Android and ID Theft – Beware of Emails containing Fake Amazon Orders on Your Smartphone

I received an email this morning on my Samsung Epic that my new Airport Extreme 802.11N router had just shipped from Amazon.  Problem is — I did not order this item.  The email was a fake.  The email did not contain a virus itself but the links in the email pointed to a compromised site which could download a dangerous payload.  This is the text of the email (don’t worry – the links have been disabled!):

Subject:     Your Amazon.com order of “Airport Extreme 802.11N (5TH GEN)” has shipped!
Date:     Tue, 9 Jan 2012 15:35:50 +0100
From:     XXXXXXXXX
To:     XXXXXXXXX

Hello,

Shipping Confirmation
Order # 841-4430560-8707730

Your estimated delivery date is:
Thursday, January 12, 2011

Track your package Thank you for shopping with us. We thought you’d like to know that we shipped this portion of your order separately to give you quicker service. You won’t be charged any extra shipping fees, and the remainder of your order will follow as soon as those items become available. If you need to return an item from this shipment or manage other orders, please visit Your Orders on Amazon.com.

Shipment Details

Airport Extreme 802.11N (5TH GEN) $119.95
Item Subtotal: $119.95
Shipping & Handling: $0.00
Total Before Tax: $119.95
Shipment Total: $119.95
Paid by Visa: $119.95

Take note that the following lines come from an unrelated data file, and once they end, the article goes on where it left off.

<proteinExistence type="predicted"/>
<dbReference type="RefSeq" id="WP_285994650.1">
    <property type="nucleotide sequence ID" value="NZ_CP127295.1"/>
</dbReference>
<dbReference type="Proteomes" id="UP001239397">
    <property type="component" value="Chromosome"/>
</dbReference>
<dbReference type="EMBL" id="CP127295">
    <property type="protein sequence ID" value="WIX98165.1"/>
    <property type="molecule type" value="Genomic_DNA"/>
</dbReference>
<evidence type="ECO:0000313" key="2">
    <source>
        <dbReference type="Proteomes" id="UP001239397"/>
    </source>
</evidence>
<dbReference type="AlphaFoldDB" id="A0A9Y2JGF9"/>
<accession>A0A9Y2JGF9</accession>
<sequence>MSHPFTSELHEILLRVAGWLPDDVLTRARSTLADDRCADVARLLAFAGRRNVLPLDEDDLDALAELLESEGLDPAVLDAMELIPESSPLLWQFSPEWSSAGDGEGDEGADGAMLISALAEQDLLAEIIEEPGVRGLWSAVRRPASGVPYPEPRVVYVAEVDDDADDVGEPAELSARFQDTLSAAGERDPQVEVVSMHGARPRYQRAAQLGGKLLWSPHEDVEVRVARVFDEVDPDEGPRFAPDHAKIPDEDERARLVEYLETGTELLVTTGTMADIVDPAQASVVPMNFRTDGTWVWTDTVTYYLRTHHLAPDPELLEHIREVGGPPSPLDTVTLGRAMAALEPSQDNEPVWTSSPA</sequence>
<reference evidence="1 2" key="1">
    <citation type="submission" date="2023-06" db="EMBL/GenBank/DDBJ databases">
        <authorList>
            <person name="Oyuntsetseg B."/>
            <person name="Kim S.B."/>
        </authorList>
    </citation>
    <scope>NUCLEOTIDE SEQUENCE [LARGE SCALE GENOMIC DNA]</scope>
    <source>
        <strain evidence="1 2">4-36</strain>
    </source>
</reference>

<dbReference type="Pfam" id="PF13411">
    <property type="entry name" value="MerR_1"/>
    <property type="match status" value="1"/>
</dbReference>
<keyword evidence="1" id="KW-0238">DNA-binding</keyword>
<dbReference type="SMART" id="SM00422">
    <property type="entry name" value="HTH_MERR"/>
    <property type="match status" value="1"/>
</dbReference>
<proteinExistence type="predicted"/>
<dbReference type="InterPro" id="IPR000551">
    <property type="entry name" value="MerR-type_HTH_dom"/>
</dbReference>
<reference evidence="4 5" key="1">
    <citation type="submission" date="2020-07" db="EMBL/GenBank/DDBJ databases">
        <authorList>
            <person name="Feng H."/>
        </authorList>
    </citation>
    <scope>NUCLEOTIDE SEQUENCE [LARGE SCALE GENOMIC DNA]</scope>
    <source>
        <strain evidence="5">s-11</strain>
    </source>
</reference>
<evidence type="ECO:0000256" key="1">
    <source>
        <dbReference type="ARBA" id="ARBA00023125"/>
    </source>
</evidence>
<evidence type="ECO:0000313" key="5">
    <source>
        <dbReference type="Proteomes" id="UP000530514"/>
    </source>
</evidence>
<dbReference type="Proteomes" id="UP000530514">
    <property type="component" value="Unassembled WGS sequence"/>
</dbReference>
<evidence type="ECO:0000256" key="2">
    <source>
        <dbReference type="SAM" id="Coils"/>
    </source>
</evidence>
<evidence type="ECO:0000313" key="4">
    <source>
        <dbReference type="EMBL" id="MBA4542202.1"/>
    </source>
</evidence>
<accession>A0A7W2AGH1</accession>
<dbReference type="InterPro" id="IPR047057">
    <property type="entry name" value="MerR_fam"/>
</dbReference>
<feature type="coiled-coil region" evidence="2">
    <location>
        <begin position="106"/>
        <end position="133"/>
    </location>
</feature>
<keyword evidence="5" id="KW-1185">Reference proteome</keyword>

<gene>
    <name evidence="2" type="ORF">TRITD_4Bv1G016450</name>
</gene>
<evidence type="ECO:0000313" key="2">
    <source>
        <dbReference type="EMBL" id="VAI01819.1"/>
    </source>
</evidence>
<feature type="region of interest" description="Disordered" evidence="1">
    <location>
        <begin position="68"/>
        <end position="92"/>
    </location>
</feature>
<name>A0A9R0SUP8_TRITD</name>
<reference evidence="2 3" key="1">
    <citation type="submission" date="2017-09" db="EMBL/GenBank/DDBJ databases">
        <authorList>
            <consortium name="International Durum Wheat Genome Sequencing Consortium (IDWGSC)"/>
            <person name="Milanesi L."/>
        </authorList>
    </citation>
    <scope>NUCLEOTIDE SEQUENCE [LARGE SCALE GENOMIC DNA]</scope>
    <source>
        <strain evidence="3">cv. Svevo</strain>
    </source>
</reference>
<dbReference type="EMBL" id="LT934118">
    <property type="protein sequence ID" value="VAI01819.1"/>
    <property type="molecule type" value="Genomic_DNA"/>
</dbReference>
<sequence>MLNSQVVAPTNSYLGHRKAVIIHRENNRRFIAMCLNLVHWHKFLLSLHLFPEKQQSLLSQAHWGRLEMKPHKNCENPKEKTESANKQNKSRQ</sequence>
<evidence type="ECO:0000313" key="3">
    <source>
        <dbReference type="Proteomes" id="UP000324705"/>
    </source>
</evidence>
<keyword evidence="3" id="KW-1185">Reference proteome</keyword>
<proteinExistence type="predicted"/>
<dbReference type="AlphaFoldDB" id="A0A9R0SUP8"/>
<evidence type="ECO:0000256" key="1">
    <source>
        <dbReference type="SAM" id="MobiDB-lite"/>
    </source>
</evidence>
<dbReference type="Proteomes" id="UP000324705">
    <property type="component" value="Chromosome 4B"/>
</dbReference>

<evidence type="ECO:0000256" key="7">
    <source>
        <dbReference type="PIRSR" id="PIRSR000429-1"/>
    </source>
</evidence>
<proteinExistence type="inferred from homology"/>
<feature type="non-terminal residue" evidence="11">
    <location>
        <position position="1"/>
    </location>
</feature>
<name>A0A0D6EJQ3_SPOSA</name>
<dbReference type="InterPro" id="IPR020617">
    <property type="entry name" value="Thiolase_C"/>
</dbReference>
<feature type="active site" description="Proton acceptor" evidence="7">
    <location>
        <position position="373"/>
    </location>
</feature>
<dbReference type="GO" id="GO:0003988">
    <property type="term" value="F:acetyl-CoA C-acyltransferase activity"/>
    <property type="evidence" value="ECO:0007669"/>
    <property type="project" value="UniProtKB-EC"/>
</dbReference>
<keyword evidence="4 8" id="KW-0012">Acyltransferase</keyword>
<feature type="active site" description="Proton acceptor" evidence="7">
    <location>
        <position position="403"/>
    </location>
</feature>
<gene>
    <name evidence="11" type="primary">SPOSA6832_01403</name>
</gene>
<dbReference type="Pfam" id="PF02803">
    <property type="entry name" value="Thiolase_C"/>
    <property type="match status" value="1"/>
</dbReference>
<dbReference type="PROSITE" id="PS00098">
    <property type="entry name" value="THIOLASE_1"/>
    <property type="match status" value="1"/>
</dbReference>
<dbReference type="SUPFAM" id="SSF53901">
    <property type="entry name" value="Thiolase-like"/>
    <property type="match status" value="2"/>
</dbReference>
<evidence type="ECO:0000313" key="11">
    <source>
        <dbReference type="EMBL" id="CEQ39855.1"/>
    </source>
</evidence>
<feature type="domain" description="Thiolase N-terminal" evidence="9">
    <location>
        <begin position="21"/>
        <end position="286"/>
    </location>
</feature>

You have only been charged for the items sent in this shipment. Per our policy, you only pay for items when we ship them to you.

Returns are easy. Visit our .
If you need further assistance with your order, please visit Customer Service.

We hope to see you again soon!
Amazon.com

I have received plenty of fake orders before.  But, since I am reading more emails on my smartphone, these spoofing emails are tougher to detect.  Android email clients can simplify such emails in a preview to make them look just like the real thing especially if your orders are through an Amazon Partner or Amazon Marketplace vendor who sends a non-Amazon generated emails.

Think before you Click!

My first instinct was to click on one of the links to see the order.  On my smartphone, this link would have opened my default web browser.  It could have attempted to download a Trojan or just directed me to a fake Amazon site to collect info for an ID theft.  Even if you are running a anti-virus program like Lookout, your smartphone may not be protected against all possible threats.  You need to think before you click on the link!

Log into your Amazon account through your web browser or smartphone App.

You need to verify that this order did not ship.  Log into your Amazon account through your web browser or your smartphone App.  AGAIN – do NOT click on the links in that email!  One give-away was the wacky order number in the email.  My fake order number was 841-4430560-8707730 which is not even a valid Amazon number.

Contact Amazon about the fake email.

Yes, you can actually speak to someone at Amazon.  Log into your Amazon account through your web browser and scroll down to the bottom of the page.  Click the Help link. On the next screen, you will see a Contact Us button.  You will need to answer three questions to be directed to the correct Amazon rep.

Just select the following answers:

1.  What can we help you with?  Something else.
2.  Tell us more about your issue?  Unknown charge.
3.  How would you like to contact us?  You will now have the option of an email, a phone call or an online chat.

It’s even easier on your Amazon App for Android.  Just click Help at the bottom of the first screen and click Call Customer Service.